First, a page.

The coronavirus pandemic could be a 90-day problem with work and lifestyle adjustments possibly continuing “as late as July,” said the top U.S. military officer, a sharp contrast to remarks made by U.S. President Donald Trump on Tuesday.
"You're looking at late May, June, something in that range. Maybe, it could be as late as July," Gen. Mark Milley, chairman of the Joint Chiefs of Staff, said when asked in a virtual town hall about how long the coronavirus crisis could last.
Defense Secretary Mark Esper also advised those listening to the Pentagon town hall Tuesday that "in a period of months, we will get through this,” adding that the pandemic was "unprecedented” in his lifetime.
“I think we need to plan for this to be a few months long, at least, and we're taking all precautionary measures to do that, to be in it for the long haul,” Esper said.
The two U.S. military leaders based their guidance on “a variety of models” derived from how long the coronavirus has affected other nations. Milley acknowledged that the models “may or may not apply to the United States” because “frankly, no one actually knows” how long this will last.
The Pentagon leaders’ assessments diverge from that of their commander-in-chief, President Trump, who on Tuesday said during a Fox News interview that he would “like to have the country opened up and just raring to go by Easter,” less than three weeks away.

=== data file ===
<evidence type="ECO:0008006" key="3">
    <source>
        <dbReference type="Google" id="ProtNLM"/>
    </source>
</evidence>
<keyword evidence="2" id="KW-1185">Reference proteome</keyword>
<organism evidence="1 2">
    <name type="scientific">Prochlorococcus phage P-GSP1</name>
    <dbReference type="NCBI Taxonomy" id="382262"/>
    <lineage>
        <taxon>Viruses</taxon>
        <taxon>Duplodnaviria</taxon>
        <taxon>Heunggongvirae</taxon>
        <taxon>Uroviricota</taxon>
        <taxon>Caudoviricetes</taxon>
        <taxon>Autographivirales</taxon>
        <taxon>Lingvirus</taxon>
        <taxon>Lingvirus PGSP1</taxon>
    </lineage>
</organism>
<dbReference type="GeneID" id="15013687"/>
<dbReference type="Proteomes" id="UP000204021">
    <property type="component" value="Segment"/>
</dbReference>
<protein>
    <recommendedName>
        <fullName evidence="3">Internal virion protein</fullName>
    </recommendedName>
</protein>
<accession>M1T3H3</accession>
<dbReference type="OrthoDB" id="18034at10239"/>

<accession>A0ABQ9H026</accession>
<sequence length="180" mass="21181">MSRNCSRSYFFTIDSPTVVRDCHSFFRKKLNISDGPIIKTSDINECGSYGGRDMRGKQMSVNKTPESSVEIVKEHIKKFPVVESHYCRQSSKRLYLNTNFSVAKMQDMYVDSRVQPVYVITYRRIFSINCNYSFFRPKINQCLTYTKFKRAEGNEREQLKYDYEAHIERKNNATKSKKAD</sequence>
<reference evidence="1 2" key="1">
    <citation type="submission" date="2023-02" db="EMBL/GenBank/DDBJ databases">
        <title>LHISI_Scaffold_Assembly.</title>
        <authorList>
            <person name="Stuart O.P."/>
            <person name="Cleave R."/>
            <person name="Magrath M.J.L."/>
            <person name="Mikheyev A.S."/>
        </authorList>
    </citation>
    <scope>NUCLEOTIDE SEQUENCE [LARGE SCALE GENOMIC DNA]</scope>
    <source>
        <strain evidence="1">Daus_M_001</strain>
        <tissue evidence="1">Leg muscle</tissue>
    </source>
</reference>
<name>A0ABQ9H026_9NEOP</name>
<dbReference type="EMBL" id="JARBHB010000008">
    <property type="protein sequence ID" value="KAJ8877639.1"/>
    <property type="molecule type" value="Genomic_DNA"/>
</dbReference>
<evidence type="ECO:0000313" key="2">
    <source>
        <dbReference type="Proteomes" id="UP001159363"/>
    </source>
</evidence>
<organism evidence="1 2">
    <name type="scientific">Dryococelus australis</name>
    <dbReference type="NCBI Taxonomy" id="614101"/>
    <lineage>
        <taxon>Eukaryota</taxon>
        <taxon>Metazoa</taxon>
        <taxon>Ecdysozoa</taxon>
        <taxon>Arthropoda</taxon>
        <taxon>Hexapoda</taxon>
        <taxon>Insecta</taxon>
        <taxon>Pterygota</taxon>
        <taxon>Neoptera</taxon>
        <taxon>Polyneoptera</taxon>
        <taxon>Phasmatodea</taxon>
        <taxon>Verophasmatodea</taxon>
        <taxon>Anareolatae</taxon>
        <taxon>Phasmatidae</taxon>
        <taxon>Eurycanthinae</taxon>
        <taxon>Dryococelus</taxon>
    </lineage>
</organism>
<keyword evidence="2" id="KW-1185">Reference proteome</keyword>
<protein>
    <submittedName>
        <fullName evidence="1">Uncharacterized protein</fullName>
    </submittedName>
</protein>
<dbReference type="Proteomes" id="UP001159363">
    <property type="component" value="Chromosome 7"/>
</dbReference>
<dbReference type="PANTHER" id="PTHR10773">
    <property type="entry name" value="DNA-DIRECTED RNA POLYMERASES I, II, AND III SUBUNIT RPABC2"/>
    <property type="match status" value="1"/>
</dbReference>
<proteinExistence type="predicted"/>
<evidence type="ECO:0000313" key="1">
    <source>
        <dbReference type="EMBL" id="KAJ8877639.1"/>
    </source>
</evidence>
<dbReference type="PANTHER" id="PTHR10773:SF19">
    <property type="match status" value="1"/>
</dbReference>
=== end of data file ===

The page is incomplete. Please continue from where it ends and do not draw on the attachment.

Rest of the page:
On Monday, the president questioned whether stay-at-home orders should continue much longer.
“America will again, and soon, be open for business. Very soon. A lot sooner than three or four months that somebody was suggesting, a lot sooner,” Trump said.
Military playing big role in helping fight COVID-19
The U.S. military has joined health officials on the front lines of the pandemic. The Army Corps of Engineers is working to convert thousands of New York City hotel and dormitory rooms into temporary medical units to help combat COVID-19.
More than 8,000 National Guardsmen are responding to the coronavirus pandemic in all 50 U.S. states, four territories and the District of Columbia, according to officials. Tasks range from delivering meals to screening symptoms for testing facilities.
On Monday the USNS Mercy hospital ship left its San Diego port for Los Angeles to help support the city’s response to an overwhelming number of coronavirus cases.
The USNS Comfort hospital ship will leave its port in Norfolk, Virginia, “in less than 14 days” to travel to New York Harbor, Esper said Tuesday.
Five of the U.S. military’s expeditionary medical units are on “prepare-to-deploy orders,” with the defense secretary anticipating that the Pentagon will send field hospitals to Seattle and New York City in the coming days.
The U.S. military’s field hospitals and two hospital ships will provide triage and urgent care but will not treat coronavirus patients because they are not designed with segregated spaces needed to treat infectious diseases.
Instead, the military hospital ships and field hospitals sent to overwhelmed U.S. cities will free up local hospital beds and local medical professionals so they can devote more of their resources to isolating and treating those with the highly contagious COVID-19.
Both ships are preparing for a 1,000-bed mission, the largest mission set these ships can accommodate, U.S. Navy Surgeon General Rear Adm. Bruce Gillingham said last week.